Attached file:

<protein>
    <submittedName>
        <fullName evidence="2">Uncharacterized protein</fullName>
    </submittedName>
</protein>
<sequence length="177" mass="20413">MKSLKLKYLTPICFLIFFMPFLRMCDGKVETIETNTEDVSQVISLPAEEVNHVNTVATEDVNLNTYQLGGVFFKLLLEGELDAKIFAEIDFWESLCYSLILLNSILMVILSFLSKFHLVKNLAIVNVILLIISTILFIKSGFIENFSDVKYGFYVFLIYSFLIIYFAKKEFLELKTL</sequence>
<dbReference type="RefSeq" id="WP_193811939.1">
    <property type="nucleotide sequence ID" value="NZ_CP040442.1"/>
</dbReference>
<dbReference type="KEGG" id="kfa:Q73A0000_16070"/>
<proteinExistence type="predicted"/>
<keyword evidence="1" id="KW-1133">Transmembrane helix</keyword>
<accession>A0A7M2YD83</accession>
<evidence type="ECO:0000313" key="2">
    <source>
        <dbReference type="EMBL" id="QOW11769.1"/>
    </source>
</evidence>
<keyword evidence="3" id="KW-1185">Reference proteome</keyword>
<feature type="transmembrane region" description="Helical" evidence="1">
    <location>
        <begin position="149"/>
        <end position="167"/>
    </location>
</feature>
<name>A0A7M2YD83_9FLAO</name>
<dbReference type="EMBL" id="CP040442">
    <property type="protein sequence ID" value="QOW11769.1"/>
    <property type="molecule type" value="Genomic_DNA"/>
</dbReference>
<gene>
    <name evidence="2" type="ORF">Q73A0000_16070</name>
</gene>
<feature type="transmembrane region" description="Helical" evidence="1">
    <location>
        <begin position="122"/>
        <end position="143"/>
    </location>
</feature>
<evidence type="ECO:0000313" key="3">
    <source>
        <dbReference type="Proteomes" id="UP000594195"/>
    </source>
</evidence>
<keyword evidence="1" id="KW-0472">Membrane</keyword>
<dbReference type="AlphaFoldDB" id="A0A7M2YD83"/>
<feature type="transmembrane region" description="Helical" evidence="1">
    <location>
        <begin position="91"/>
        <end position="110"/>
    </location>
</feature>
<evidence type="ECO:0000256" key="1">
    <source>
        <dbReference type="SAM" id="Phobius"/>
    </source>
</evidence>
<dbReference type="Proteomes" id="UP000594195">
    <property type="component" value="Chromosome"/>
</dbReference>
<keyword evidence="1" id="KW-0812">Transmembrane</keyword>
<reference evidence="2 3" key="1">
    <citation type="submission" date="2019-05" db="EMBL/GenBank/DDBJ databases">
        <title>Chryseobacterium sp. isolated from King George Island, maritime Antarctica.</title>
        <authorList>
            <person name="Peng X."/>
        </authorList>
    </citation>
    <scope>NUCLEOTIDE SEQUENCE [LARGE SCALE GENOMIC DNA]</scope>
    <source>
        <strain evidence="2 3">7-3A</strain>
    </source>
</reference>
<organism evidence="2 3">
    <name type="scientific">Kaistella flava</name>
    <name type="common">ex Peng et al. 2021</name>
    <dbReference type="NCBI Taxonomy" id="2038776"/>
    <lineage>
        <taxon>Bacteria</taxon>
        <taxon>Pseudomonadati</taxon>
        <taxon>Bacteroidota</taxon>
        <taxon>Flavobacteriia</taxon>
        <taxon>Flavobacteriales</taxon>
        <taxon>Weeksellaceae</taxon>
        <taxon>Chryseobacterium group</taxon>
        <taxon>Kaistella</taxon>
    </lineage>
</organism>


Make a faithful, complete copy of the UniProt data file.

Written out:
<protein>
    <submittedName>
        <fullName evidence="2">Uncharacterized protein</fullName>
    </submittedName>
</protein>
<sequence length="177" mass="20413">MKSLKLKYLTPICFLIFFMPFLRMCDGKVETIETNTEDVSQVISLPAEEVNHVNTVATEDVNLNTYQLGGVFFKLLLEGELDAKIFAEIDFWESLCYSLILLNSILMVILSFLSKFHLVKNLAIVNVILLIISTILFIKSGFIENFSDVKYGFYVFLIYSFLIIYFAKKEFLELKTL</sequence>
<dbReference type="RefSeq" id="WP_193811939.1">
    <property type="nucleotide sequence ID" value="NZ_CP040442.1"/>
</dbReference>
<dbReference type="KEGG" id="kfa:Q73A0000_16070"/>
<proteinExistence type="predicted"/>
<keyword evidence="1" id="KW-1133">Transmembrane helix</keyword>
<accession>A0A7M2YD83</accession>
<evidence type="ECO:0000313" key="2">
    <source>
        <dbReference type="EMBL" id="QOW11769.1"/>
    </source>
</evidence>
<keyword evidence="3" id="KW-1185">Reference proteome</keyword>
<feature type="transmembrane region" description="Helical" evidence="1">
    <location>
        <begin position="149"/>
        <end position="167"/>
    </location>
</feature>
<name>A0A7M2YD83_9FLAO</name>
<dbReference type="EMBL" id="CP040442">
    <property type="protein sequence ID" value="QOW11769.1"/>
    <property type="molecule type" value="Genomic_DNA"/>
</dbReference>
<gene>
    <name evidence="2" type="ORF">Q73A0000_16070</name>
</gene>
<feature type="transmembrane region" description="Helical" evidence="1">
    <location>
        <begin position="122"/>
        <end position="143"/>
    </location>
</feature>
<evidence type="ECO:0000313" key="3">
    <source>
        <dbReference type="Proteomes" id="UP000594195"/>
    </source>
</evidence>
<keyword evidence="1" id="KW-0472">Membrane</keyword>
<dbReference type="AlphaFoldDB" id="A0A7M2YD83"/>
<feature type="transmembrane region" description="Helical" evidence="1">
    <location>
        <begin position="91"/>
        <end position="110"/>
    </location>
</feature>
<evidence type="ECO:0000256" key="1">
    <source>
        <dbReference type="SAM" id="Phobius"/>
    </source>
</evidence>
<dbReference type="Proteomes" id="UP000594195">
    <property type="component" value="Chromosome"/>
</dbReference>
<keyword evidence="1" id="KW-0812">Transmembrane</keyword>
<reference evidence="2 3" key="1">
    <citation type="submission" date="2019-05" db="EMBL/GenBank/DDBJ databases">
        <title>Chryseobacterium sp. isolated from King George Island, maritime Antarctica.</title>
        <authorList>
            <person name="Peng X."/>
        </authorList>
    </citation>
    <scope>NUCLEOTIDE SEQUENCE [LARGE SCALE GENOMIC DNA]</scope>
    <source>
        <strain evidence="2 3">7-3A</strain>
    </source>
</reference>
<organism evidence="2 3">
    <name type="scientific">Kaistella flava</name>
    <name type="common">ex Peng et al. 2021</name>
    <dbReference type="NCBI Taxonomy" id="2038776"/>
    <lineage>
        <taxon>Bacteria</taxon>
        <taxon>Pseudomonadati</taxon>
        <taxon>Bacteroidota</taxon>
        <taxon>Flavobacteriia</taxon>
        <taxon>Flavobacteriales</taxon>
        <taxon>Weeksellaceae</taxon>
        <taxon>Chryseobacterium group</taxon>
        <taxon>Kaistella</taxon>
    </lineage>
</organism>